Two general directions of opinion emerged: One side emphasized the preservation of the respective religious foundations of the cultural heritage as a pre-condition for the further existence of the buildings. This was expressed in all the official greetings as well as contributions from Greece, Italy, Spain, Portugal, Belgium, Estonia and also Germany. The other side stressed an appropriate widening of use as a pre-condition for a sustainable safeguarding and a broad social appreciation of the cultural heritage. This was mentioned particularly in talks from England, Sweden, the Netherlands, and also Germany. The conference ended with discussion and further formulation of a conclusion. This included four major points: 1. Better publicity of the highly important and valuable European religious heritage, 2. Containing and reducing the dangers and threats to this heritage, 3. Better stress of the national and social-economic use and worth of preserving the religious heritage, and 4. Formation of an alliance of mutual responsibility throughout the whole of society for the preservation of the religious heritage.

Interesting social and cultural events took place in the evenings: The conference dinner in the fine late 19th century Stadthaus (City House) which began with a notable, vigorous and friendly greeting and introduction to the Handel City Halle by the City’s Director of Culture, Frau Dr. Marquardt, in excellent English with a slight Australian accent. We were given a brief tour of the great Market Church of St. Mary, begun 1529/30 under Albrecht of Hohenzollern, Archbishop of Magdeburg and Mainz, Luthers major adversary, followed by a wonderfull organ concert by the French-born Cantor and Organist, Irenée Peyrot, with works by Georg Friedrich Handel and his teacher F.W. Zachow on the small well-preserved choir organ of the 17th century, and then on the large organ, orginally built in the early 18th century. Works by Wilhelm Friedemann Bach were played who was cantor and organist at the church for almost twenty years, and finally a major fantasia by his father J.S. Bach who checked and approved the large organ on its completion.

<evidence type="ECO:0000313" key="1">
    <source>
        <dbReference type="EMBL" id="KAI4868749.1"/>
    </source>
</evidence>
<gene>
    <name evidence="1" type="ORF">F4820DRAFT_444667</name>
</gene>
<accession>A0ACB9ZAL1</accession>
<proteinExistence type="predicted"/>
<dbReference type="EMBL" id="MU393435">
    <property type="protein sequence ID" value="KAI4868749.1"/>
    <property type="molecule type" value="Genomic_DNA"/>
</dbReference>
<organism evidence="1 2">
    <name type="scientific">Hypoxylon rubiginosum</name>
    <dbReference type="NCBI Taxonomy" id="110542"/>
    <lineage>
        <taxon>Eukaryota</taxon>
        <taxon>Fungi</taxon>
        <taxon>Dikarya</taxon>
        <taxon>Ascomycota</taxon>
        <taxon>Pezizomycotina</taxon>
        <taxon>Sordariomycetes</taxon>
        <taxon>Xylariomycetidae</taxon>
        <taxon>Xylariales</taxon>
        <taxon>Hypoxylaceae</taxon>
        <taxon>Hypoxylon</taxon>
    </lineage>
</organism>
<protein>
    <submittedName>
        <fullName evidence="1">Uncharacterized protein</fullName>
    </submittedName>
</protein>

Group photo outside the Francke’sche Stiftungen.

The excursion which completed the programme was prepared and guided by the very well-informed and expert, the former Chief Conservation Officer of the Federal State of Sachsen-Anhalt, Dipl.-Ing. Gotthard Voss. First stop was the Church of SS Peter, Paul and Ursula in Naundorf, a Romanesque stone building from the early 13th century. Here we were greeted by Michael Schoenheit, organist of the famous Gewandhaus in Leipzig, with variations by Johann Gottfried Walther on the chorale „Jesu, meine Freude“. On the suggestion of Mr. Voss and as a tribute to the notable international visit the local representatives present (Church Council, Mayor etc.) decided on the spot to found an association for the preservation of the church particularly of the important Romanesque portal threatened by decay. Next stop was in Osmuende the Church of St. Peter where we were greatly impressed by the outstanding restoration by the church council with the very active supporting association after considerable destruction when the large western tower collapsed. In the Church of SS Anna and Katharina in Landsberg-Guetz the restoration of the choir windows and particularly their completion through filling of missing parts by modern contemporary glass designed by the well-known artist Markus Lueperz was the climax of the repair work. The very active association provided an excellent lunch. Finally we were received with a peel of the church bells and also music for organ and flute in the Church of St. Michael in Brachstedt by the local Lutheran Pastor, representatives of the Church Council and the supporting association for the church. The rectangular west tower built of rough stone mainly in the 12th century stood majestically in the radiant blue sky of a fine warm autumn day.

At the end the conference participants were sent on their way with words from Psalm 84 „How lovely are they dwellings, Lord Sabaoth“ and a blessing for their journey and soon began their return home to all ends of Europe, the Lafoten-Islands in north Norway to Italy and from Portugal to Russia. A great and certainly a successful conference with long enduring results!

For photos, PTT presentations and further reports, please visit the Halle conference web page.

Dr. Uwe Otzen

(former Chairman of the Foerderkreis Alte Kirchen Berlin-Brandenburg e.V.)

Angus Fowler

(Committee member of the Foerderkreis Alte Kirchen e.V., Marburg, former Chairman of the Foerderkreis Alte Kirchen Berlin-Brandenburg e.V.)

Share this post: